Johnson explained that she is supporting Bolduc — whose father, she said, once helped her run for a local school board position — because he is “well-known” in her community. “I believe in his values,” she said. “Don Bolduc supports me and I support Don.”
Bolduc included Johnson’s name near the top of an extensive list of endorsements from New Hampshire state legislators published to his campaign site in late July. “I’m honored to earn the support and trust of these true patriots who believe, like I do, our greatest days are ahead, and together we can build back American Strength,” Bolduc said in a statement.
Johnson’s imprimatur has received little if any notice leading up to Tuesday’s primary, even as Jewish state lawmakers and other critics have continued to oppose the Republican legislator, most notably when she was among the sponsors of a Republican fundraiser last year.
In a joint statement, Berch and his colleagues had exhorted three other sponsors to pull out of the event, including Gov. Chris Sununu, a Republican, as well as Karoline Leavitt and Matt Mowers, who are seeking the GOP nomination in New Hampshire’s bitterly contested 1st Congressional District on Tuesday.
“As elected leaders, it is important for all of us to make clear that bigotry, racism, hatred and antisemitism have no place in our political process,” the Jewish state legislators wrote last August.
Their request went unaddressed by Mowers and was rejected by Leavitt, according to WMUR, a local news site. A representative for Sununu, who had previously denounced Johnson’s antisemitic post, told WMUR that the governor stood by his remarks but had no control over the list of attendees.
Last Thursday, Sununu — who had resisted entreaties to run for Senate himself — endorsed Bolduc’s chief Republican rival, state Sen. Chuck Morse, calling him the “best candidate” to unseat the vulnerable Sen. Maggie Hassan (D-NH) this November.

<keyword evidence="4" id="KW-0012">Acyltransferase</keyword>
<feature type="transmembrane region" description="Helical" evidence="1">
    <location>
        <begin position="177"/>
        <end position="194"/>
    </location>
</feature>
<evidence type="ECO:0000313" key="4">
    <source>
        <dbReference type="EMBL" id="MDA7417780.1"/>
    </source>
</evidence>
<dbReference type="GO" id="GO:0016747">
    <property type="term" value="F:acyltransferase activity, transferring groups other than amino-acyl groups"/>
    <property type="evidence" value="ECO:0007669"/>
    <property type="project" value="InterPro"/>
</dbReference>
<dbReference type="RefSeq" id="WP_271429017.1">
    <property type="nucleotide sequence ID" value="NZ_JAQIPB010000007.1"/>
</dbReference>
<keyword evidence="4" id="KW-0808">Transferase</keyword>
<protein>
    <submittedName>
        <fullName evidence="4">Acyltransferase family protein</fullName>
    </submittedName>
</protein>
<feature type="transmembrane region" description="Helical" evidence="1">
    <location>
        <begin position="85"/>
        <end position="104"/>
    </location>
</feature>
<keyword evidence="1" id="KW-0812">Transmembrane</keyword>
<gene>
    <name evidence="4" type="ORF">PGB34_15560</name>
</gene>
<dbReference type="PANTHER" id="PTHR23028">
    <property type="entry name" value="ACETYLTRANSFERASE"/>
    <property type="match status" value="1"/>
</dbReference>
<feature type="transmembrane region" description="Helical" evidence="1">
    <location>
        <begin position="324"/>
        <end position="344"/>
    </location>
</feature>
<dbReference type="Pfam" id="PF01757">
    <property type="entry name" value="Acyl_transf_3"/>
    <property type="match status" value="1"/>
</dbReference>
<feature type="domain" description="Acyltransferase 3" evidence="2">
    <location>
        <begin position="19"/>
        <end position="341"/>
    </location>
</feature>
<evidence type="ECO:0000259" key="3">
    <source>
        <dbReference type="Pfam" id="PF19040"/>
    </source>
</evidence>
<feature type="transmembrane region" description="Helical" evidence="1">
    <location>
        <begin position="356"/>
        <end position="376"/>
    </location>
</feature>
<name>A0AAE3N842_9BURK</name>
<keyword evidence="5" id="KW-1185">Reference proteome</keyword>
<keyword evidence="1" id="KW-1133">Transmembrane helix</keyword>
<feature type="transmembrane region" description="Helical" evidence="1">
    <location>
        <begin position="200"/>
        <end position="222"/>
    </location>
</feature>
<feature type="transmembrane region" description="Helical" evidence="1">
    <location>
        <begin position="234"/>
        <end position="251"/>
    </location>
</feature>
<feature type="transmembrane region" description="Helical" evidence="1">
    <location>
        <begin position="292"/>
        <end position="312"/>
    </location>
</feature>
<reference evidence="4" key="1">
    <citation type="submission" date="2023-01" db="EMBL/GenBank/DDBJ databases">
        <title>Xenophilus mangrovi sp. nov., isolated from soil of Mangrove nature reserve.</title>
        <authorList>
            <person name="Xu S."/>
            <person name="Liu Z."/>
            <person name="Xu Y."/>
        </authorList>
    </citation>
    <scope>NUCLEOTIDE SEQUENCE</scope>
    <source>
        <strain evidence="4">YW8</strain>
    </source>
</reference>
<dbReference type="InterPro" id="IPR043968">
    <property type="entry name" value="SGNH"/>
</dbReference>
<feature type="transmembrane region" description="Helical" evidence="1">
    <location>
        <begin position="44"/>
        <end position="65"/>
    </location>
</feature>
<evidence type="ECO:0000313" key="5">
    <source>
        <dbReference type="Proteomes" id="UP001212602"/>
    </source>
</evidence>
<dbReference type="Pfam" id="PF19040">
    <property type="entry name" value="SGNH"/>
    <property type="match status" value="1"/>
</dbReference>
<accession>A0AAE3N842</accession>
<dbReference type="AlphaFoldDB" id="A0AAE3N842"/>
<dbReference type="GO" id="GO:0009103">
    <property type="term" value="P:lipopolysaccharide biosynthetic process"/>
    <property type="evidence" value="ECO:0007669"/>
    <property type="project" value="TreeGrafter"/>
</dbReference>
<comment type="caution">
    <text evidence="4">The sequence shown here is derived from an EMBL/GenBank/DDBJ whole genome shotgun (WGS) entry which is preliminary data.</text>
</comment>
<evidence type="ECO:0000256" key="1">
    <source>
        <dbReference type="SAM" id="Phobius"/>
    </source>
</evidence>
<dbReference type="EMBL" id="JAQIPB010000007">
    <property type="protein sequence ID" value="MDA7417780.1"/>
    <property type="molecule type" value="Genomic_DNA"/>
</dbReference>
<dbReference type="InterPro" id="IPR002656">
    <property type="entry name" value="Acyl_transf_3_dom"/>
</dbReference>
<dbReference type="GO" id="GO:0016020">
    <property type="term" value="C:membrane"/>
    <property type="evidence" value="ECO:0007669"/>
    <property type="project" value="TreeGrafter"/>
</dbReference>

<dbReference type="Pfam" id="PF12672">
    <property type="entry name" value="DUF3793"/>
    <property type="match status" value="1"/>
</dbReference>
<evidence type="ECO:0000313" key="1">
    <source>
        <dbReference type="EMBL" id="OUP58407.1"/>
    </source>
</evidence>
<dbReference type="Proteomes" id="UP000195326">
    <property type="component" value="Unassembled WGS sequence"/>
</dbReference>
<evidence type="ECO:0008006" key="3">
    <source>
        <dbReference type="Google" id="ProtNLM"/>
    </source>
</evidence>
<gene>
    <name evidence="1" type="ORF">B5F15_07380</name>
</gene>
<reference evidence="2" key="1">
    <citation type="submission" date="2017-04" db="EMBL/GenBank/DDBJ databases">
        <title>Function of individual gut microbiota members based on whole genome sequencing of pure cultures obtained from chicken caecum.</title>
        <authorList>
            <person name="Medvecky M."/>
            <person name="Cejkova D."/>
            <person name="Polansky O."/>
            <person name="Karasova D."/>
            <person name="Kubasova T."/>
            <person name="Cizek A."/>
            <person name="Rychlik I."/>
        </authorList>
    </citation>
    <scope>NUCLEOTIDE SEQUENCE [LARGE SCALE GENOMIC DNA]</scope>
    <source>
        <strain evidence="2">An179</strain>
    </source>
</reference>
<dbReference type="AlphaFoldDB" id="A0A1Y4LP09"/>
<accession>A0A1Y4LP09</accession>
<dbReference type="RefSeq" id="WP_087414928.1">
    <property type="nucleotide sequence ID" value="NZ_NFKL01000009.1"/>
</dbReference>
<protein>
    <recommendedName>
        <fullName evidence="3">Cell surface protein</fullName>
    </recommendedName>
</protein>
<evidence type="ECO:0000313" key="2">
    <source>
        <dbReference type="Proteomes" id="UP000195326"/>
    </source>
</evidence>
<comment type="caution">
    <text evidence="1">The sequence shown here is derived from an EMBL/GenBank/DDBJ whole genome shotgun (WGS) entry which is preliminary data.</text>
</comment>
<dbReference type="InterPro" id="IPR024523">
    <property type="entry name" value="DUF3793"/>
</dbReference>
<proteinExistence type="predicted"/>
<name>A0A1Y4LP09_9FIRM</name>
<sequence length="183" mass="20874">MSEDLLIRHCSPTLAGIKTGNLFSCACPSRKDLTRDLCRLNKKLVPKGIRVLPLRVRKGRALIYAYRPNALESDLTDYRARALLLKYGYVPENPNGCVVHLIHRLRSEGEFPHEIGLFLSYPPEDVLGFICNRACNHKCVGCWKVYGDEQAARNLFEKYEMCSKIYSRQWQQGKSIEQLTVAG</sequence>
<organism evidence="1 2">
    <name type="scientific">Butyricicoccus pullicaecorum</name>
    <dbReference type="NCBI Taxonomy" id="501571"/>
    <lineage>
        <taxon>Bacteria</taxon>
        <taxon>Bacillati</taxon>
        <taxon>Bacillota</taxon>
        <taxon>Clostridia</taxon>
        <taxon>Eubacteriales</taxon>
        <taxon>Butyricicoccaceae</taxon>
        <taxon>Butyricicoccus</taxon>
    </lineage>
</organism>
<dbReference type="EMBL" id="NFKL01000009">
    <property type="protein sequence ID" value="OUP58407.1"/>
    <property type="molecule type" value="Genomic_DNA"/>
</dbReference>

The last-minute endorsement underscored growing concerns from national Republican leaders who fear that Bolduc, a hard-right election denier, is too extreme for the general election — among just a handful of races that could decide which party controls the Senate next year.
Former President Donald Trump has stayed out of the primary but recently praised Bolduc — who has far outpaced Morse in some polling but has otherwise lagged in fundraising — as a “strong guy, tough guy.”
Bolduc, who unsuccessfully ran for Senate in 2020, has leapt into contention ahead of the primary, even as he has drawn scrutiny for a host of controversial statements. The former general has called Sununu “a Chinese Communist sympathizer,” voiced support for sending U.S. forces into Ukraine and advocated for abolishing the FBI as well as repealing the 17th Amendment, which allows for the direct election of U.S. senators by popular vote.
Unlike Johnson, however, Bolduc has no apparent record of problematic statements regarding Jews, despite welcoming her support.
Jeffrey Salloway, a Jewish Democrat who serves in the state legislature, said that Johnson’s endorsement was “not a surprise” because she and Bolduc are both from the city of Laconia in central New Hampshire. “He is a favorite son,” he said of Bolduc. “I doubt he is a great fan of the representative’s positions.”
He said the endorsement also makes sense because Bolduc has aggressively courted far-right supporters like Johnson as he seeks to juice turnout in what is expected to be a tight race for the nomination.
While Salloway had joined Berch in criticizing Johnson’s involvement in the fundraiser last summer, he told JI that he “would not ask” Bolduc to renounce her support before the primary. “I can see him not being willing to reject it,” he said. “He is watching his right flank hard because he is depending on them.”